David Moore has a lot going on in his life, but you won’t hear him complain. The University of Michigan student from Holland, MI, earned a bachelor’s degree in mechanical engineering in 2014 and is currently pursuing a master’s degree in the same field. But what sets him apart from most college students is the fact that he was selected for the American Rhodes Scholar Class of 2015. Moore is one of 32 U.S. students who will begin courses at the University of Oxford in England in October. He plans to pursue a master’s degree in computer science engineering in his first year and an MBA in his second year.
Academically, Moore met the Rhodes Scholar criteria for excellence. He was a three-time Big Ten Distinguished Scholar and was the recipient of the Big Ten’s Postgraduate Scholarship. He also has several devices to his credit as part of his design and manufacturing classes, including the AquaTow, an assisted-training device for swimmers. Moore and three fellow engineering students developed the AquaTow for the U-M swim team, on which Moore competes. He was captain of the U-M men’s varsity swim team and a part of four Big Ten Championship-winning teams as well as a member of the 2013 national championship team.
Moore was also on a team that designed several innovative devices, including a wheelchair mechanism that enables wheelchair users to access their backpacks with the push of a button.
He hopes to continue to design sustainable products that have a positive impact on society, whether in the areas of energy solutions, healthcare or other applications. Moore says his goal is to bring happiness to the user. “I’d like to lead a company or start a company that’s committed to innovation and helping people.”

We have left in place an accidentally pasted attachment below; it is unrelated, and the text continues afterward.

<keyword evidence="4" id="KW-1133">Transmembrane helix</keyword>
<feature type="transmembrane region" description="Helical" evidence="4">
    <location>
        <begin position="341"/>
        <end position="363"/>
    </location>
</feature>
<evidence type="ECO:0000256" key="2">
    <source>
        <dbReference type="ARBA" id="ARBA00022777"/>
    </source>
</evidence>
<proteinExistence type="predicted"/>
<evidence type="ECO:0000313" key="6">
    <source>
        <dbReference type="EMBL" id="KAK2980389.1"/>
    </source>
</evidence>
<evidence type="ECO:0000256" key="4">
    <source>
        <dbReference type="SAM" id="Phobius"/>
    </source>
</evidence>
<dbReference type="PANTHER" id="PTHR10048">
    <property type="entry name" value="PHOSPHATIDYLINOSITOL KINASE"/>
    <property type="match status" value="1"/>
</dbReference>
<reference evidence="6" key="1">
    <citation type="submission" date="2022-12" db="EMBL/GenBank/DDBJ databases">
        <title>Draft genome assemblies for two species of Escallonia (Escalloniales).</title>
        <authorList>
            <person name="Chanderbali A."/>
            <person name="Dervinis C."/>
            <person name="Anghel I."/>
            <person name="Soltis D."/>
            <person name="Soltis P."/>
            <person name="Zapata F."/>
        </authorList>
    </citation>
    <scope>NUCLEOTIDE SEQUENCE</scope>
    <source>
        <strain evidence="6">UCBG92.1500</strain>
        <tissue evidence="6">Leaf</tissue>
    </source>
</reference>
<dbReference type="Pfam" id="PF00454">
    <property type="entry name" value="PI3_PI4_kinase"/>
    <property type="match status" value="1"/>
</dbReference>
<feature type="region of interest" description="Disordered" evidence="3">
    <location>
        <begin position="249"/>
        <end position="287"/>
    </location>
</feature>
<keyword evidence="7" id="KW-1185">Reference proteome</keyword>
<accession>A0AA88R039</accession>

This year, 877 candidates from across the U.S. were nominated by their respective colleges and universities, with 207 reaching the final stages. The committees of selection in each of the 16 U.S. districts then invite the strongest applicants for interviews. Two winners are chosen from each district. Eighty Scholars are selected worldwide each year.
“When I heard my name called, it really didn’t register,” says Moore. “It didn’t sink in until people started congratulating me.” He says his proud parents, Anne and Scott, “told the whole world” in a very short period of time.
Rhodes Scholar criteria also includes leadership qualities, which Moore has exhibited as the community service chair for the U-M Student Athlete Advisory Council and organizer of the swim team’s community service activities.
While studying at Oxford, Moore says he wants to explore Europe and “experience a whole new culture.” Beyond that, he isn’t sure where he’ll end up.
“I know I’ll be living somewhere near water, and the Great Lakes area is a good possibility,” he says, noting that he grew up around water and feels calm whenever he’s in or near it. “Water relaxes me and gives me a sense of peace.”